The story of Hans and Sophie Scholl is a powerful story of faith and courage. Initially supporters of Hitler as teenagers, the Scholl siblings eventually repudiated his ideas by their early 20s and founded an anti-Nazi student group called The White Rose. The two siblings’ anti-fascist stance was deeply influenced by their Lutheran faith. They rightly understood Nazism to be counter to Christ.
As students at university in Munich, they secretly wrote, printed, and distributed six pamphlets encouraging resistance to the Nazi regime. During the distribution of the sixth pamphlet, they were caught by a custodian who reported them to the Gestapo. Not unlike the Egyptian midwives who bent the truth a bit to Pharaoh to keep the Hebrew babies alive, Sophie and Hans tried to protect the other members of White Rose by claiming that they were the only two. Unfortunately, a draft of a seventh pamphlet was in Hans’ pocket that exposed another member, Christoph Probst. Following a quick sham trial, the three of them were executed on February 22, 1943. Ultimately, other members were also subsequently discovered, arrested, and executed as well.
Sophie and Hans were martyrs for the faith. Martyr is Greek for witness. They witnessed to their deep and abiding faith in God by striving even unto death against the injustices that violated the image of God in their fellow humans. Apparently, they were calm as they faced their final days, knowing that this was in God’s hands, trusting that the work that they did had planted seeds that would grow and bloom to defeat this evil.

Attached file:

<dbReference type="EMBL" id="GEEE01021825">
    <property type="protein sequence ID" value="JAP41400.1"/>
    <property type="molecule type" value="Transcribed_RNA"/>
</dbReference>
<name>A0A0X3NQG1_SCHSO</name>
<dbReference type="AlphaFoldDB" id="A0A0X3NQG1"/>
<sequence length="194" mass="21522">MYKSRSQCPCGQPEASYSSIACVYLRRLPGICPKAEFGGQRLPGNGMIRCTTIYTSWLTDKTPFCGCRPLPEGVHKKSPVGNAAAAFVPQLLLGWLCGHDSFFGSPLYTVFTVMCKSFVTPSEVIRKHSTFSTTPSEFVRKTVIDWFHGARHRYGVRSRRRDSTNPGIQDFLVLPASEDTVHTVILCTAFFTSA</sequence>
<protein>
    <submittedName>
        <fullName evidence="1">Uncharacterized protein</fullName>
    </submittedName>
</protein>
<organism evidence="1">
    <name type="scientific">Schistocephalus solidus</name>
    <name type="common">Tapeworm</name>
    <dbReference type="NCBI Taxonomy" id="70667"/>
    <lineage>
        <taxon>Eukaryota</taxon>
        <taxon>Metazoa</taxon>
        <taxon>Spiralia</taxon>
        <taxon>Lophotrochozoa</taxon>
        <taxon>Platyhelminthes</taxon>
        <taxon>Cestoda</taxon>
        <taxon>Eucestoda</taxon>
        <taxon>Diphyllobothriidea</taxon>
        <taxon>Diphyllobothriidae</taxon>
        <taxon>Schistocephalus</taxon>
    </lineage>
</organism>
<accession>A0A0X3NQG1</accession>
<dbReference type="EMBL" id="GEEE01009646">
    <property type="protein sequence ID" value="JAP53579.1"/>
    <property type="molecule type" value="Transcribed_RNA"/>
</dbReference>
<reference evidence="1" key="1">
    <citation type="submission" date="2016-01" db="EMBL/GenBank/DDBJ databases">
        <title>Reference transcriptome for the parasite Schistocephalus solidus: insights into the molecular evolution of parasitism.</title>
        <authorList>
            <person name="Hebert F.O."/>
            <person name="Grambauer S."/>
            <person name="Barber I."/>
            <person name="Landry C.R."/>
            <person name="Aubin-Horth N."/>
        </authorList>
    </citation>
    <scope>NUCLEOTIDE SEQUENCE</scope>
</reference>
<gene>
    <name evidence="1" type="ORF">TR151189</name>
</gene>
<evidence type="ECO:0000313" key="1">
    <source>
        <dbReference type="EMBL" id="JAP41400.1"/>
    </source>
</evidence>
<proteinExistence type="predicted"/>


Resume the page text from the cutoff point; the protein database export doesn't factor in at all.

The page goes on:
Their story is inspiring for us as we face injustice today. The witness of Hans and Sophie can give every Christian strength as we strive for justice and peace as promised at our baptism. But their story is particularly powerful for youth.
Sophie and Hans fought and organized others to fight injustice at such a young age. They accomplished more in their brief two decades than most of us have with several additional decades behind us. They had an impact that is still felt today.
Their story inspires me, but it also exposes my fear. I want my kids to have a robust faith. I want to them to love God and neighbor. I want them to honor the image of God in others. I want them to have courage to resist injustice. And yet I fear that for them as well, because I know that there might be consequences to that deep, brave faith, as the story of the Scholl siblings so profoundly demonstrates. I cannot imagine the pain that their parents endured.
This Sunday, we will hear of Jesus transfigured up on the mountain. And like many of us probably would—at least, I know I would—Peter wants to simply bask in the glory of that light. But Jesus will not allow it. He insists that they come off the mountain and turn toward Jerusalem. And so do we as we begin our Lenten journey that climaxes with the triumphant entrance into Jerusalem riding a donkey and the tragic exit carrying a cross.
Christ does not allow us to have a faith that simply basks in the glory, but insists that we get into the difficult, dirty, and dangerous parts of life. As Rowan Williams puts it in his book Being Christian, baptism “is a ceremony in which we are pushed into the middle of a human situation that may hurt us, and that will not leave us untouched or unsullied… you don’t go down into the waters of the Jordan without stirring up a great deal of mud!” Hans and Sophie got into the waters, stirred up some mud, and were martyred.
This is one of my greatest hopes and fears: that my children will embrace this faith, because I know that this faith gives life, but I also know that it demands that they march through Good Friday to get there. That doesn’t have to be martyrdom. Martyrdom is quite unlikely even, but there is a lot of challenge short of death. Give my family courage, O Lord, like you gave Sophie and Hans, to always do what is right.